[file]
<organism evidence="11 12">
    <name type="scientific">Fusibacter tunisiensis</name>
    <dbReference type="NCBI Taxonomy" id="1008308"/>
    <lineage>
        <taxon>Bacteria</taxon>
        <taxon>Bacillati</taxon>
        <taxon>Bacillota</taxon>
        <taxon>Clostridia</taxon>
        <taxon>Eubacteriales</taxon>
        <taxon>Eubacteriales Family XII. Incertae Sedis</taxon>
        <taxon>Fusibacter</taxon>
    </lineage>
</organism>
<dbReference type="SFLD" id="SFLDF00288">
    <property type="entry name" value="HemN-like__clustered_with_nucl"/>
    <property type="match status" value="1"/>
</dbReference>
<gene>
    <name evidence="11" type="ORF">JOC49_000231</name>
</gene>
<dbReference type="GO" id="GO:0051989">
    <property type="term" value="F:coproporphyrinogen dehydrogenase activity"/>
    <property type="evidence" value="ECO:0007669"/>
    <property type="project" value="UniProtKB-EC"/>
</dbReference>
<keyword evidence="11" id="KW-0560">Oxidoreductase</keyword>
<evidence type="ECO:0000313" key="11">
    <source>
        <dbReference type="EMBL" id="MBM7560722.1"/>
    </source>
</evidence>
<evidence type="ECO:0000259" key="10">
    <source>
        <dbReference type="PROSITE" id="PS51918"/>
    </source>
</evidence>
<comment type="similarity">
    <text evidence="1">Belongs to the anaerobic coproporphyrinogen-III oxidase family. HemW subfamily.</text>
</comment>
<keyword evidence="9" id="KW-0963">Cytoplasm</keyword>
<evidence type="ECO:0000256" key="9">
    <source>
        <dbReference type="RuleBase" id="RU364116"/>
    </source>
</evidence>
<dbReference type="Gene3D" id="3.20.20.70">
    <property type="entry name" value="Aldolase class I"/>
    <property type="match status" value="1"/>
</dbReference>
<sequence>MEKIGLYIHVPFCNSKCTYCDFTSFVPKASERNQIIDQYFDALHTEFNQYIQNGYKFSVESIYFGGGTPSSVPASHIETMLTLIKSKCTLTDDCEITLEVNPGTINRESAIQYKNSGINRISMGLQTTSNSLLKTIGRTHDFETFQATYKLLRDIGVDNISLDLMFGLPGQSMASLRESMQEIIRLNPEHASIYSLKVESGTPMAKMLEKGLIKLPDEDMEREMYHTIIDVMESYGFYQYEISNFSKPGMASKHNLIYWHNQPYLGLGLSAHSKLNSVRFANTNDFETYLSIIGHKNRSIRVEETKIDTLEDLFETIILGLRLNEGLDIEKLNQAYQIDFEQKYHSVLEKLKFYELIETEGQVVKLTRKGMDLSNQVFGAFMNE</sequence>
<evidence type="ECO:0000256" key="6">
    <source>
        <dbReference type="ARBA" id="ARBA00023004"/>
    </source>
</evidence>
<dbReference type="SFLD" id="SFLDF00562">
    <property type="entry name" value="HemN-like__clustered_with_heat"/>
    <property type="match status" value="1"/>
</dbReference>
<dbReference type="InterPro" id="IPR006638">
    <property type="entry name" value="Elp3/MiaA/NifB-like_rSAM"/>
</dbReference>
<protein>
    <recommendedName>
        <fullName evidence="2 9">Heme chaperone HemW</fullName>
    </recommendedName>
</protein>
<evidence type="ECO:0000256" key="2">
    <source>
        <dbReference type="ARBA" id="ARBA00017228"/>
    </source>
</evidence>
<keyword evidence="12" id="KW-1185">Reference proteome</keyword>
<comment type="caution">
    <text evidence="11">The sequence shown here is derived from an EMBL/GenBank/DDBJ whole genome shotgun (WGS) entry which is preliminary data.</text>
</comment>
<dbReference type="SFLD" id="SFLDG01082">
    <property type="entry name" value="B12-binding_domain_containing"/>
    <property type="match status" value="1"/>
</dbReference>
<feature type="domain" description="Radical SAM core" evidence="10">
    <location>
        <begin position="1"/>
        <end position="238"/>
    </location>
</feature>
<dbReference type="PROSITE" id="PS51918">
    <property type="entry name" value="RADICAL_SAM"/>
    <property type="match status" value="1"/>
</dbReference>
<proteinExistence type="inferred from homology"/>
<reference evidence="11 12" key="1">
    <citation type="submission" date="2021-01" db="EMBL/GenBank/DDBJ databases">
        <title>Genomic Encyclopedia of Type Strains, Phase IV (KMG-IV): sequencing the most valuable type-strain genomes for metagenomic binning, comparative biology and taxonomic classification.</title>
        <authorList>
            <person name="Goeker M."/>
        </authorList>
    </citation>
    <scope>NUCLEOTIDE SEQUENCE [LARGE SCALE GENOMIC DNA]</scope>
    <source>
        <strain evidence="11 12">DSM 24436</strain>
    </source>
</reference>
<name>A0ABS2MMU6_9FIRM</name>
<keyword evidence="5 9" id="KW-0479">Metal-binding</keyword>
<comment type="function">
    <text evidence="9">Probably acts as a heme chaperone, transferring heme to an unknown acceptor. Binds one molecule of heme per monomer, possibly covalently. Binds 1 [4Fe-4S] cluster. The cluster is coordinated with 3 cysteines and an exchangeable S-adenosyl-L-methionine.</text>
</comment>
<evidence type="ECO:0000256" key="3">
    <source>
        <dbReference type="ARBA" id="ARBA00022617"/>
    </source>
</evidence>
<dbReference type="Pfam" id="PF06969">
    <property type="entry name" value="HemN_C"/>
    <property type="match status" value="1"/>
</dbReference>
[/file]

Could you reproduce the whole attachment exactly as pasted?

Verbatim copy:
<organism evidence="11 12">
    <name type="scientific">Fusibacter tunisiensis</name>
    <dbReference type="NCBI Taxonomy" id="1008308"/>
    <lineage>
        <taxon>Bacteria</taxon>
        <taxon>Bacillati</taxon>
        <taxon>Bacillota</taxon>
        <taxon>Clostridia</taxon>
        <taxon>Eubacteriales</taxon>
        <taxon>Eubacteriales Family XII. Incertae Sedis</taxon>
        <taxon>Fusibacter</taxon>
    </lineage>
</organism>
<dbReference type="SFLD" id="SFLDF00288">
    <property type="entry name" value="HemN-like__clustered_with_nucl"/>
    <property type="match status" value="1"/>
</dbReference>
<gene>
    <name evidence="11" type="ORF">JOC49_000231</name>
</gene>
<dbReference type="GO" id="GO:0051989">
    <property type="term" value="F:coproporphyrinogen dehydrogenase activity"/>
    <property type="evidence" value="ECO:0007669"/>
    <property type="project" value="UniProtKB-EC"/>
</dbReference>
<keyword evidence="11" id="KW-0560">Oxidoreductase</keyword>
<evidence type="ECO:0000313" key="11">
    <source>
        <dbReference type="EMBL" id="MBM7560722.1"/>
    </source>
</evidence>
<evidence type="ECO:0000259" key="10">
    <source>
        <dbReference type="PROSITE" id="PS51918"/>
    </source>
</evidence>
<comment type="similarity">
    <text evidence="1">Belongs to the anaerobic coproporphyrinogen-III oxidase family. HemW subfamily.</text>
</comment>
<keyword evidence="9" id="KW-0963">Cytoplasm</keyword>
<evidence type="ECO:0000256" key="9">
    <source>
        <dbReference type="RuleBase" id="RU364116"/>
    </source>
</evidence>
<dbReference type="Gene3D" id="3.20.20.70">
    <property type="entry name" value="Aldolase class I"/>
    <property type="match status" value="1"/>
</dbReference>
<sequence>MEKIGLYIHVPFCNSKCTYCDFTSFVPKASERNQIIDQYFDALHTEFNQYIQNGYKFSVESIYFGGGTPSSVPASHIETMLTLIKSKCTLTDDCEITLEVNPGTINRESAIQYKNSGINRISMGLQTTSNSLLKTIGRTHDFETFQATYKLLRDIGVDNISLDLMFGLPGQSMASLRESMQEIIRLNPEHASIYSLKVESGTPMAKMLEKGLIKLPDEDMEREMYHTIIDVMESYGFYQYEISNFSKPGMASKHNLIYWHNQPYLGLGLSAHSKLNSVRFANTNDFETYLSIIGHKNRSIRVEETKIDTLEDLFETIILGLRLNEGLDIEKLNQAYQIDFEQKYHSVLEKLKFYELIETEGQVVKLTRKGMDLSNQVFGAFMNE</sequence>
<evidence type="ECO:0000256" key="6">
    <source>
        <dbReference type="ARBA" id="ARBA00023004"/>
    </source>
</evidence>
<dbReference type="SFLD" id="SFLDF00562">
    <property type="entry name" value="HemN-like__clustered_with_heat"/>
    <property type="match status" value="1"/>
</dbReference>
<dbReference type="InterPro" id="IPR006638">
    <property type="entry name" value="Elp3/MiaA/NifB-like_rSAM"/>
</dbReference>
<protein>
    <recommendedName>
        <fullName evidence="2 9">Heme chaperone HemW</fullName>
    </recommendedName>
</protein>
<evidence type="ECO:0000256" key="2">
    <source>
        <dbReference type="ARBA" id="ARBA00017228"/>
    </source>
</evidence>
<keyword evidence="12" id="KW-1185">Reference proteome</keyword>
<comment type="caution">
    <text evidence="11">The sequence shown here is derived from an EMBL/GenBank/DDBJ whole genome shotgun (WGS) entry which is preliminary data.</text>
</comment>
<dbReference type="SFLD" id="SFLDG01082">
    <property type="entry name" value="B12-binding_domain_containing"/>
    <property type="match status" value="1"/>
</dbReference>
<feature type="domain" description="Radical SAM core" evidence="10">
    <location>
        <begin position="1"/>
        <end position="238"/>
    </location>
</feature>
<dbReference type="PROSITE" id="PS51918">
    <property type="entry name" value="RADICAL_SAM"/>
    <property type="match status" value="1"/>
</dbReference>
<proteinExistence type="inferred from homology"/>
<reference evidence="11 12" key="1">
    <citation type="submission" date="2021-01" db="EMBL/GenBank/DDBJ databases">
        <title>Genomic Encyclopedia of Type Strains, Phase IV (KMG-IV): sequencing the most valuable type-strain genomes for metagenomic binning, comparative biology and taxonomic classification.</title>
        <authorList>
            <person name="Goeker M."/>
        </authorList>
    </citation>
    <scope>NUCLEOTIDE SEQUENCE [LARGE SCALE GENOMIC DNA]</scope>
    <source>
        <strain evidence="11 12">DSM 24436</strain>
    </source>
</reference>
<name>A0ABS2MMU6_9FIRM</name>
<keyword evidence="5 9" id="KW-0479">Metal-binding</keyword>
<comment type="function">
    <text evidence="9">Probably acts as a heme chaperone, transferring heme to an unknown acceptor. Binds one molecule of heme per monomer, possibly covalently. Binds 1 [4Fe-4S] cluster. The cluster is coordinated with 3 cysteines and an exchangeable S-adenosyl-L-methionine.</text>
</comment>
<evidence type="ECO:0000256" key="3">
    <source>
        <dbReference type="ARBA" id="ARBA00022617"/>
    </source>
</evidence>
<dbReference type="Pfam" id="PF06969">
    <property type="entry name" value="HemN_C"/>
    <property type="match status" value="1"/>
</dbReference>